Socio-demographic determinants of planning suicide and marijuana use among youths: are these patterns of behaviour causally related?
We analyse whether there is a causal relationship between planning suicide and marijuana use among US youths. To that end, we specify a simultaneous probability model which is estimated by maximum likelihood using the YRBS (1999 and 2001). We place emphasis on a number of socio-demographic risk determinants (gender, age, ethnicity, environmental and peer group factors). Our results confirm that marijuana use and planning suicide are not the result of a single determinant, but rather emerge from a complex interaction of many socio-demographic factors. Moreover, they suggest the presence of reverse causality, with this implying that marijuana use increases the probability of planning suicide and, similarly, that youths who plan to commit suicide exhibit a higher probability of using marijuana.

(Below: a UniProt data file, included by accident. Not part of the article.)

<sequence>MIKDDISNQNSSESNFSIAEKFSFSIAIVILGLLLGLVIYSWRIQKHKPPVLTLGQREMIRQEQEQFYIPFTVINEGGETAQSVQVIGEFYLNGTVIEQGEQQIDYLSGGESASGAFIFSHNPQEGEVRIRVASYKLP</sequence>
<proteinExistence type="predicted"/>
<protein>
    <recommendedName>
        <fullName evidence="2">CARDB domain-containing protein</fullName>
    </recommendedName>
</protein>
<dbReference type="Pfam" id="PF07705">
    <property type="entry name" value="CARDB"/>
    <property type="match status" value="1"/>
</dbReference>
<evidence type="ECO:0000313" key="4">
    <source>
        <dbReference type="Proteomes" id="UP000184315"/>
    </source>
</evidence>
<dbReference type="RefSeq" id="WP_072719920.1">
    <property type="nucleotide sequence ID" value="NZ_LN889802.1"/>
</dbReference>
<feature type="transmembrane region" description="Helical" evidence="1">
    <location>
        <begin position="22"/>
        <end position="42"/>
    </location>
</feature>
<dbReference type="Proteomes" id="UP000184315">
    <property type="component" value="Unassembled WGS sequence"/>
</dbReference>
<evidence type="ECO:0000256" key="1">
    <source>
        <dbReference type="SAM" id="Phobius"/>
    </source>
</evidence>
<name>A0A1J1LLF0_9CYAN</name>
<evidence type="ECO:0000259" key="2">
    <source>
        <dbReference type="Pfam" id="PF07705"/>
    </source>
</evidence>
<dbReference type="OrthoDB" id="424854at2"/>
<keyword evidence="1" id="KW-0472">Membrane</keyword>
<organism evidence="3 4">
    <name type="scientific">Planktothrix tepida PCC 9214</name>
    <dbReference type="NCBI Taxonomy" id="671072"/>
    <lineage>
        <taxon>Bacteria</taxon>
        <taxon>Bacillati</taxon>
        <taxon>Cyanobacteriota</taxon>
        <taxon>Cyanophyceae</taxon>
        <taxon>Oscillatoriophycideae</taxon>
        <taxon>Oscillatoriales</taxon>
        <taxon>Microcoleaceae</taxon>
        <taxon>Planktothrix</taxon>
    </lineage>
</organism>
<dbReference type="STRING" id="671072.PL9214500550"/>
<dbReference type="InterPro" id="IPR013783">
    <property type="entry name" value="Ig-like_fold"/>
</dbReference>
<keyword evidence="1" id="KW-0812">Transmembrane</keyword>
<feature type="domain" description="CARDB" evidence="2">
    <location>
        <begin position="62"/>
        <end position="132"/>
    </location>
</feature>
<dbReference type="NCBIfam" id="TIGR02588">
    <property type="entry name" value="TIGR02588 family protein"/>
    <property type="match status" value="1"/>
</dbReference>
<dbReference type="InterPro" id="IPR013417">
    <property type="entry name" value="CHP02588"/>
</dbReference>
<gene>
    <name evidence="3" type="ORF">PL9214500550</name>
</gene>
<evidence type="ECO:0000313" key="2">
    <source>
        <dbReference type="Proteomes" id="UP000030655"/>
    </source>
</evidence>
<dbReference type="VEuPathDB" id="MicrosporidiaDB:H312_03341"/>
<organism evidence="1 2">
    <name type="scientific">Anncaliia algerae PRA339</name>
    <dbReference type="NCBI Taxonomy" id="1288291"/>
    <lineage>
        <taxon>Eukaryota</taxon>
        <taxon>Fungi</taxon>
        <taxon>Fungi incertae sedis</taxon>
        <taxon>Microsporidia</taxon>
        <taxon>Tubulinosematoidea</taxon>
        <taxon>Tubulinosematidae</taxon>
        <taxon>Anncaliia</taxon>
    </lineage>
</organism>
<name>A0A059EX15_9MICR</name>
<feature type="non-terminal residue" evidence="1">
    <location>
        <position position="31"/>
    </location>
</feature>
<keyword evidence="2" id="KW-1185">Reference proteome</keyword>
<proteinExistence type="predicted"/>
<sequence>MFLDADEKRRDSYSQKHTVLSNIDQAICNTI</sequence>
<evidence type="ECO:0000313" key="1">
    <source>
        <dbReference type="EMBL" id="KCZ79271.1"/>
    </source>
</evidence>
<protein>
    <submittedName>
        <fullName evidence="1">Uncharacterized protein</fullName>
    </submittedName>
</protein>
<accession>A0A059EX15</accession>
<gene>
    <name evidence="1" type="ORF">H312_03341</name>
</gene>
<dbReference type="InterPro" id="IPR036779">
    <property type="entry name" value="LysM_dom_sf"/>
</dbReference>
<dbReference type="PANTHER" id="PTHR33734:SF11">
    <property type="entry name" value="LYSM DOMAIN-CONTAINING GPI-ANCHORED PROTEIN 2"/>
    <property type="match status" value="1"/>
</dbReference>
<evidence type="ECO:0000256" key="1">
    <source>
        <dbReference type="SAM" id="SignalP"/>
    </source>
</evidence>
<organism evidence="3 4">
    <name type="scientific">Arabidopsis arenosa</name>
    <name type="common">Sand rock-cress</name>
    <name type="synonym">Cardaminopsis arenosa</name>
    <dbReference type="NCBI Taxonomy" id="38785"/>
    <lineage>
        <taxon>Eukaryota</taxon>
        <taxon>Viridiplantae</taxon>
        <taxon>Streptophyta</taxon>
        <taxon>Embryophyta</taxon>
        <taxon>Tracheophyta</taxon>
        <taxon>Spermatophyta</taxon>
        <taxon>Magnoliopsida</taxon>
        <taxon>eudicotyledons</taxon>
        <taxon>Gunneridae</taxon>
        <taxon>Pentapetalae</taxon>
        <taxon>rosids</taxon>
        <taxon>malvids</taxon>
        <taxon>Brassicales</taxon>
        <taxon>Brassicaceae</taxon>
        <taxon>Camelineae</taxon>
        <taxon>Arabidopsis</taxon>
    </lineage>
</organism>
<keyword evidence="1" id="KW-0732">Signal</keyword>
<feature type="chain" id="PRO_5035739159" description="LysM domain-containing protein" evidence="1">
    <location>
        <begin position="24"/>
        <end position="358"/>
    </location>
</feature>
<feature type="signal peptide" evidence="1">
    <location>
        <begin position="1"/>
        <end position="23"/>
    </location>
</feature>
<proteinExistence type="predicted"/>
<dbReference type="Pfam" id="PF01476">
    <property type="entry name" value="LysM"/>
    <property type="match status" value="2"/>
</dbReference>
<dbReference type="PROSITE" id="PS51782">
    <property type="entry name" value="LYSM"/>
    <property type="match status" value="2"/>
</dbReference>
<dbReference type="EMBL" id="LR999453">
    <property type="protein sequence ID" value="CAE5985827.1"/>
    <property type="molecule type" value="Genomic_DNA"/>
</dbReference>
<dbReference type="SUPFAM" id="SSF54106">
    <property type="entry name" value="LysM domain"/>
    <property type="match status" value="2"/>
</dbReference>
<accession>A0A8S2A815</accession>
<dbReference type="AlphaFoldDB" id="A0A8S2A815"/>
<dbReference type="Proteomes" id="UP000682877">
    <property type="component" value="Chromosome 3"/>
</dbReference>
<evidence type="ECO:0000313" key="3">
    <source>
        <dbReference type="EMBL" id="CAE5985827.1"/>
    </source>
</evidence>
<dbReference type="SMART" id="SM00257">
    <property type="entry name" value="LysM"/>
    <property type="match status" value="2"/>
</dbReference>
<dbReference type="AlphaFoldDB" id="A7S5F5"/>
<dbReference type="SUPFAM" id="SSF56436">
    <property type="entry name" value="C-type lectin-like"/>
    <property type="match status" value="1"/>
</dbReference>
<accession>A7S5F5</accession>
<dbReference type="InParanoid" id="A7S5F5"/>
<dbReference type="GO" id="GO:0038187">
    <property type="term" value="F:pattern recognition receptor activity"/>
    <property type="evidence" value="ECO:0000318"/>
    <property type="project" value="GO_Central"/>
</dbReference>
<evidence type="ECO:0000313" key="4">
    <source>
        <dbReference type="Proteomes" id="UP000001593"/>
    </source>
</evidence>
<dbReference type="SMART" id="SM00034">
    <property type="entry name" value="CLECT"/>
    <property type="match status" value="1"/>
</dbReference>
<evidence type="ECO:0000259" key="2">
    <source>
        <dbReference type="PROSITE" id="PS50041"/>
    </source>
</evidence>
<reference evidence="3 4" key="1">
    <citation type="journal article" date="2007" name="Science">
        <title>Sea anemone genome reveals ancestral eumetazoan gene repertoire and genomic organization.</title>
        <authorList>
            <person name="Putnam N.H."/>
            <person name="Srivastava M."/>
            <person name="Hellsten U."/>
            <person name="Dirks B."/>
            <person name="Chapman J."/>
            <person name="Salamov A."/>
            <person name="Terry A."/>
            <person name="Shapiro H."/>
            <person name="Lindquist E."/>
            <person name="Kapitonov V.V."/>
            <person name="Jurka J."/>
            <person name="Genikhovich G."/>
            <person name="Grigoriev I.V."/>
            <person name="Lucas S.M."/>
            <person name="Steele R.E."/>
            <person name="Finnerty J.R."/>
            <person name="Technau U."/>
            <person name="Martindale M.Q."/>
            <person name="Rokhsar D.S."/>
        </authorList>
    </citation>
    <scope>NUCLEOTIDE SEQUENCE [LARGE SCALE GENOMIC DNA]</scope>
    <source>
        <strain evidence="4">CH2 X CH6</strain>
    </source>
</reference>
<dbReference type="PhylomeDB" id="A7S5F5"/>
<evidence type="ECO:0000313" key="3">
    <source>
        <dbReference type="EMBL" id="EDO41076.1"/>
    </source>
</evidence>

|Date of creation:||Mar 2013|
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- Rosa Duarte & Jose-Julian Escario & Jose-Alberto Molina, 2011. "'Me, my classmates and my buddies': analysing peer group effects on student marijuana consumption," Education Economics, Taylor & Francis Journals, vol. 19(1), pages 89-105.
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